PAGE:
Scholarships Breakfast celebrates donors who make education degrees accessible


Erik Ketcherside

On October 10, 21 students earning degrees from Mary Lou Fulton Teachers College with the help of scholarships had the opportunity to thank their benefactors face-to-face. The first MLFTC Scholarships Breakfast was also an occasion for scholarship donors, many of them alumni of the college, to meet the next generation of educators and compare ideas and experience.

Williams Caraveo, a sophomore working toward the Bachelor of Arts in Education degree in Early Childhood and Early Childhood Special Education, is interested in working with autistic students. Caraveo was able to share with donors how the Ellen Rose Anatole Scholarship allowed him to stay in school.

“I had taken on a lot of debt before I applied for scholarships,” Caraveo admitted. “Almost 90 percent of my college costs had been paid for with loans because I saw a scholarship as a huge obstacle that only certain people could qualify for, so I never even tried. But I had to take a summer class this year and I was out of money. If I didn't take the class I couldn't continue with the degree, so I applied and got the Anatole scholarship.”

Caraveo says the scholarship eased the stress not only of staying in school, but of what comes after.

“I was very afraid that when I'm out in the field teaching and trying to pay the loans back I would be overwhelmed,” Caraveo says. “So when I got that the scholarship, it felt like it was a reward for all the hard work I’ve been doing.”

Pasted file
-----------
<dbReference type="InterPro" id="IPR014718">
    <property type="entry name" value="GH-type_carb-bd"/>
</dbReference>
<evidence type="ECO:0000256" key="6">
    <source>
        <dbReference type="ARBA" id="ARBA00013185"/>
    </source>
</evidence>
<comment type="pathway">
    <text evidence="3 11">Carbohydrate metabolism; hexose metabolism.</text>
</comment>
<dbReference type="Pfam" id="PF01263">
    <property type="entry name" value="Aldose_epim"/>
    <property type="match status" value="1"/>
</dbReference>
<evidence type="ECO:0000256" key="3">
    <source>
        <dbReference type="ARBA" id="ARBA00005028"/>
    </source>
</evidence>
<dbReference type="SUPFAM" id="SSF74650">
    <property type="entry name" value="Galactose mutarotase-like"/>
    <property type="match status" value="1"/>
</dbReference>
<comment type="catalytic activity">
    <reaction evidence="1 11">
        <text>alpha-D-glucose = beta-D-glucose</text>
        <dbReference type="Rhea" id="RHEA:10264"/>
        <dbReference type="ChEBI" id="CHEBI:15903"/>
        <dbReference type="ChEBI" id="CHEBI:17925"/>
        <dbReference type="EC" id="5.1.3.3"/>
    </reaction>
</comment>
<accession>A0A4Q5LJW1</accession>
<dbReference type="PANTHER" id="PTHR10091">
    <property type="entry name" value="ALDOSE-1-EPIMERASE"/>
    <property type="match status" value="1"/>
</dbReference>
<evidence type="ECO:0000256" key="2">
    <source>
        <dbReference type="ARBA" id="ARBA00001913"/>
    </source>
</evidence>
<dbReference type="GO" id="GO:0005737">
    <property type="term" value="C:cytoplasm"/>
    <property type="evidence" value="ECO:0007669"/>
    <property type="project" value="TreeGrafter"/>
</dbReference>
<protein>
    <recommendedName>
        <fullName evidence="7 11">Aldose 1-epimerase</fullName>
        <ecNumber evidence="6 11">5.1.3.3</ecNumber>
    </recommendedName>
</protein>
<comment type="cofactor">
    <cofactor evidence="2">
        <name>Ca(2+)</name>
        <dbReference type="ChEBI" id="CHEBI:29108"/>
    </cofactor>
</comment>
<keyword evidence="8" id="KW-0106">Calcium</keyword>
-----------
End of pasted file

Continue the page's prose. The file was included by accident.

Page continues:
MLFTC Dean Carole Basile told attendees that stories like Caraveo’s aren’t uncommon, and that the college is committed to ensuring those students can finish a degree. Basile noted that commitment is engraved in stone on every ASU campus as part of the university’s charter: “... measured not by whom we exclude, but by whom we include and how they succeed.”

“Our students include a great many people who may not have had an opportunity to go to college if it were not for many of the other people who are sitting in this room,” Basile told the attendees, “people who also believe that who we include is very important.”

This year, 291 MLFTC students received scholarships for a total of $1.3 million in aid. Donors at the breakfast learned that more than $700,000 of that aid was made possible by private donations like theirs.

The Scholarships Breakfast was also an opportunity for current students to compare notes with alumni. Valencia Clement, a first-year PhD student in Educational Policy and Evaluation newly arrived from Vanderbilt University, connected with MLFTC Professor Emeritus Joseph Ryan, whose areas of expertise include research testing and measurement. “We went full nerd,” Clement says. “It was great.”

She also expressed her appreciation for the college’s commitment to accessibility for all students. “A lot of institutions talk about diversity more broadly and having different people in the room,” Clement says, “but this event is a manifestation of that. It's genuine. We’re saying, ‘People are included and these are the steps we take to be sure that different people can be transformed by education.’ In my opinion, that’s the purpose of the college.”

Into the cell graphic

Russell Semmler and Williams Caraveo talk with Mary Lou Fulton Teachers College Dean Carole Basile at the Oct. 10 Scholarships Breakfast.

Secondary Education major (biological sciences) Lilyann Myers talks with Phyllis Saylor (BAE, Physical Education, '53).

PhD student Valencia Clement (right) talks with MLFTC Professor Emeritus Joseph Ryan.

Joseph Ryan and Valencia Clement

Patrick Hall and Lilyann Myers at the Oct. 10 Scholarships Breakfast.